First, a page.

I can remember my first drink and how it made me feel like it was yesterday. It was a rare warm summer day in Amberg, Germany. I was 13 and had made a decision that it was time for me to become a "MAN". As I sipped German Bier from my liter mug, the world around me changed dramatically. The lights got brighter, the girls got prettier, the music sounded better and life was good. Although I wasn't able to drink every day to recapture that feeling in those early days, I found every opportunity that I could at 13 years old to do it as often as possible. I had found my best friend that was to become my worst enemy. As I look back on my drinking life, I am amazed at the lengths I went to find 5 minutes of peace every day. I spent a lot of money and time looking for the precise moment when an umbrella would open up inside of me, and I could take a deep breath, look around me and say to myself, "it's alright". That feeling might come after the fourth drink, the seventh drink and many times not at all, but I kept looking for it. Towards the end, I would wake up every morning, stumble to the bathroom and say to myself in the mirror, "how could you do that to yourself again, I'll never do that again" and meant it when I said it. Invariably as the day wore on and I got to feeling better, the sun would eventually go down, the lights would come on in the clubs and I would stop in to have just one on the way home. The next morning I would wake up, stumble to the bathroom and say to myself in the mirror, "how could you do that to yourself again, I'll never do that again" and meant it when I said it…and on and on. I did not come into recovery voluntarily. I was a Senior Field Grade Officer in the US Army and knew that I could get away with whatever I did. After all, it had always worked before. I finally did something that brought my problem to the attention of my superiors, in this case a 3 Star General. Because there appeared to have been booze involved, I was sent for an alcohol evaluation. I jumped at the chance to be enrolled in the military's in-patient treatment program because I was sure I could get myself out of trouble, the heat would blow over and I would eventually be able to go back to doing what I liked best…drinking. Somewhere during that six-week treatment program something happened to me. I'm not sure why, but I began to hear what was being said around me at meetings of Alcoholics Anonymous. I began to identify with some of the things I heard and even began to try some of the things that were being recommended. I am still trying those same things 16 years latter and have not had a drink in that period of time. I wish I could say that everything turned out happily ever after but it didn't. Some of the most tragic things in my life have happened since I've been sober. The difference now is that I have learned how to cope with everyday life with all its promises and disappointments without having to rely on artificial mind and mood altering substances, booze in my case. It has been a sometimes-painful journey but I have been rewarded beyond all my expectations. I follow a simple program and use each of the tools on a daily basis, trust in the God of my understanding and most importantly, don't take myself so seriously. I've come to know who and what I really am; a garden variety drunk that gets a daily reprieve by following some simple steps: don't drink and go to meetings.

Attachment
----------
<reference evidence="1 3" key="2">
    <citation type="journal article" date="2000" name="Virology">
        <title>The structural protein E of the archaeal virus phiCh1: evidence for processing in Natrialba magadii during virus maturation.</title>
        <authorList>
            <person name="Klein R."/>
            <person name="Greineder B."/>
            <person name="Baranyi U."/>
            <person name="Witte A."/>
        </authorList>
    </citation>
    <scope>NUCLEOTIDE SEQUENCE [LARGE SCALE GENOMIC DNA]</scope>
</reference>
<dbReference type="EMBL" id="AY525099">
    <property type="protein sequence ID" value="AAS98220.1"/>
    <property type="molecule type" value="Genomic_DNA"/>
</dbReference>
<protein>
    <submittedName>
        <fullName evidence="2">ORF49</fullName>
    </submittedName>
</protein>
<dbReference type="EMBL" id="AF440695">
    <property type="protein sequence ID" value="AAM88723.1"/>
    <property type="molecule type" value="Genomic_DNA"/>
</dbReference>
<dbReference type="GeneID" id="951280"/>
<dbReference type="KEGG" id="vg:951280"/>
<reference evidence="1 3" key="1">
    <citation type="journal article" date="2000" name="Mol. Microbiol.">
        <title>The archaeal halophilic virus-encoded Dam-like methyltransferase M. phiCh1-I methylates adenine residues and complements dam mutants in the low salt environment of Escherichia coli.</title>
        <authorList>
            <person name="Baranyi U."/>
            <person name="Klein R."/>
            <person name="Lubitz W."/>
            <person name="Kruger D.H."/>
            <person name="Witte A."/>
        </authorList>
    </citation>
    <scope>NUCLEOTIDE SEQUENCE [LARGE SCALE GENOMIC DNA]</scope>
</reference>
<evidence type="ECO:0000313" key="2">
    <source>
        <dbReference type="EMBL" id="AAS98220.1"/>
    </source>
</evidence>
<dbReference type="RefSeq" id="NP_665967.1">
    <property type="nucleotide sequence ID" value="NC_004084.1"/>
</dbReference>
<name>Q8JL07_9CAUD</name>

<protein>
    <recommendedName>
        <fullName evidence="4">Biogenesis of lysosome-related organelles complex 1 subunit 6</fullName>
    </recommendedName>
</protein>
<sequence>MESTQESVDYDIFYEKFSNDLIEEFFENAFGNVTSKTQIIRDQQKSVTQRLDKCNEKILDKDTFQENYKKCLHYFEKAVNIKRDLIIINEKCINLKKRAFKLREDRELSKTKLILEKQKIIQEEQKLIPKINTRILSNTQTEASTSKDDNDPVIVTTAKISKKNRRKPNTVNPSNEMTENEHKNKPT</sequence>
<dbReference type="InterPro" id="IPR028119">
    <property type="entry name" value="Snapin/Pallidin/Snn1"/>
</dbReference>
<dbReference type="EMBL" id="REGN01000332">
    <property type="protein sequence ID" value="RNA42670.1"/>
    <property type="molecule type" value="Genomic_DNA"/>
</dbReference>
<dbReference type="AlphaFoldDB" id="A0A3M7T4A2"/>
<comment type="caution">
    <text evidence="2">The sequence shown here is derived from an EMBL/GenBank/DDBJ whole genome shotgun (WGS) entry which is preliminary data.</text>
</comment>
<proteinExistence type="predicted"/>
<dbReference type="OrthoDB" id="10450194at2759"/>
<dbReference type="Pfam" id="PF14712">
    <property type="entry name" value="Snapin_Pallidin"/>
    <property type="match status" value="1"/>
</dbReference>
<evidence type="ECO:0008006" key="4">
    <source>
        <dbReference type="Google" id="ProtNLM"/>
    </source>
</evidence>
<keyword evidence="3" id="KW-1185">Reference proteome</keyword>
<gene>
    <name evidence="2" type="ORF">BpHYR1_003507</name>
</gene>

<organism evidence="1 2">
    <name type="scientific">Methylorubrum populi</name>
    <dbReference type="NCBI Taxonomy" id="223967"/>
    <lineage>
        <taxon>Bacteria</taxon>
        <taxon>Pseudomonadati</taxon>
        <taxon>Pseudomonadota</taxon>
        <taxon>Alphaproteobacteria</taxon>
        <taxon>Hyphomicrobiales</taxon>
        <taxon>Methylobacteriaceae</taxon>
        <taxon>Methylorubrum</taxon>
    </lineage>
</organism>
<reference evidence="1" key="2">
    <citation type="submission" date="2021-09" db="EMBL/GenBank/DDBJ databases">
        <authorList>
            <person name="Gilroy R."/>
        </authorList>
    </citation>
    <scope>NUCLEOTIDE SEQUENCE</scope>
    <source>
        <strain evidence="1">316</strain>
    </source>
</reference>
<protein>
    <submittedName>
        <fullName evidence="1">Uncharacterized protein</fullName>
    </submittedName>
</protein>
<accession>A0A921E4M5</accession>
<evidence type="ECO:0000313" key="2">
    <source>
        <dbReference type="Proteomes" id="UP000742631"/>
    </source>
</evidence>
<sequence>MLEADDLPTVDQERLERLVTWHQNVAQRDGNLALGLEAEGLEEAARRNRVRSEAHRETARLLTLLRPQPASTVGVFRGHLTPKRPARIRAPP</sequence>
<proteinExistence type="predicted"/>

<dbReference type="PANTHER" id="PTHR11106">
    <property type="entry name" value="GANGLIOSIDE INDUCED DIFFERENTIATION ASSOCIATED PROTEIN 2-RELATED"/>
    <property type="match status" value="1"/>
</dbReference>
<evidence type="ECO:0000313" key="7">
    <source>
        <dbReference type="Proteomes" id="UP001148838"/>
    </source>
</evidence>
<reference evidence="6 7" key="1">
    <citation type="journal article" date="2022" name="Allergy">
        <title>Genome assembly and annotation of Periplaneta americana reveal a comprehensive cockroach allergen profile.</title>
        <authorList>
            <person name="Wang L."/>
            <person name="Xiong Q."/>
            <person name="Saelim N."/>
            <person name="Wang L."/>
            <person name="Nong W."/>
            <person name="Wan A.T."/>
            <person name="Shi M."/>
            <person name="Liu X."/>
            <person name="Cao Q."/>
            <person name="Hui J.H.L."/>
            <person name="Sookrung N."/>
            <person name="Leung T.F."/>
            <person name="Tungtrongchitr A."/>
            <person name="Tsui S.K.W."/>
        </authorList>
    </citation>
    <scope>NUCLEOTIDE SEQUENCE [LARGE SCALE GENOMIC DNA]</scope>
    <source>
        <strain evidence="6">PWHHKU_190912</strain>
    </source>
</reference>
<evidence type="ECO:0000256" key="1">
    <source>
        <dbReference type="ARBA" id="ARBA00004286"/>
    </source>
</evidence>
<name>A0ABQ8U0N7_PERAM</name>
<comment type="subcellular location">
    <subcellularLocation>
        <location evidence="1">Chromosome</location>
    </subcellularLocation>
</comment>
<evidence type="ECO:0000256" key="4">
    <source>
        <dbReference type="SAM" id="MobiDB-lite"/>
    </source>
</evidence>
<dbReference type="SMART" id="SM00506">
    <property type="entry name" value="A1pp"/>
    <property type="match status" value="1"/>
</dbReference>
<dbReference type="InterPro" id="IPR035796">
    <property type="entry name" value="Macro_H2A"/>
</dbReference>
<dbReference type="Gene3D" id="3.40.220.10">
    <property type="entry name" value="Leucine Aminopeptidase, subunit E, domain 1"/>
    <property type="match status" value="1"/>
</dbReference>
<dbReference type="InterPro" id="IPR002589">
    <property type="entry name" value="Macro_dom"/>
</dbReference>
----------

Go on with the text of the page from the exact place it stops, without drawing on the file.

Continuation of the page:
The Prayer of St. Francis, which has been adopted by many people in recovery, states that it is in giving to others that we receive; that it is more desirable to understand than to be understood. As a recovering alcoholic, Recovery Coaching has given me the opportunity to practice these principles and to expand my own recovery. The process of listening to someone new in recovery and relating my own experiences puts me in touch with my own beginnings and keeps my own experience and emotional memories green. My own recovery has been an interesting journey, beginning with hopelessness, surrender and ultimately, spiritual awakening. I believe that I am truly a miracle of recovery. As I share this journey with others, I share in their awakenings and get to experience the continuing miracle of recovery. Dr. Bob, one of AA's co-founders said this: I spend a great deal of time passing on what I learned to others who want and need it badly, I do it for four reasons: 1. Sense of duty. 2. It is a pleasure. 3. Because in so doing I am paying my debt to the man who took time to pass it on to me. 4. Because every time I do it I take out a little more insurance for myself against a possible slip. I agree with Dr. Bob. I am one of those recovering people who believes there is no one who can reach the alcoholic better than another alcoholic. I truly believe that the privilege of doing this saves my life, one day at a time. Patricia Guerin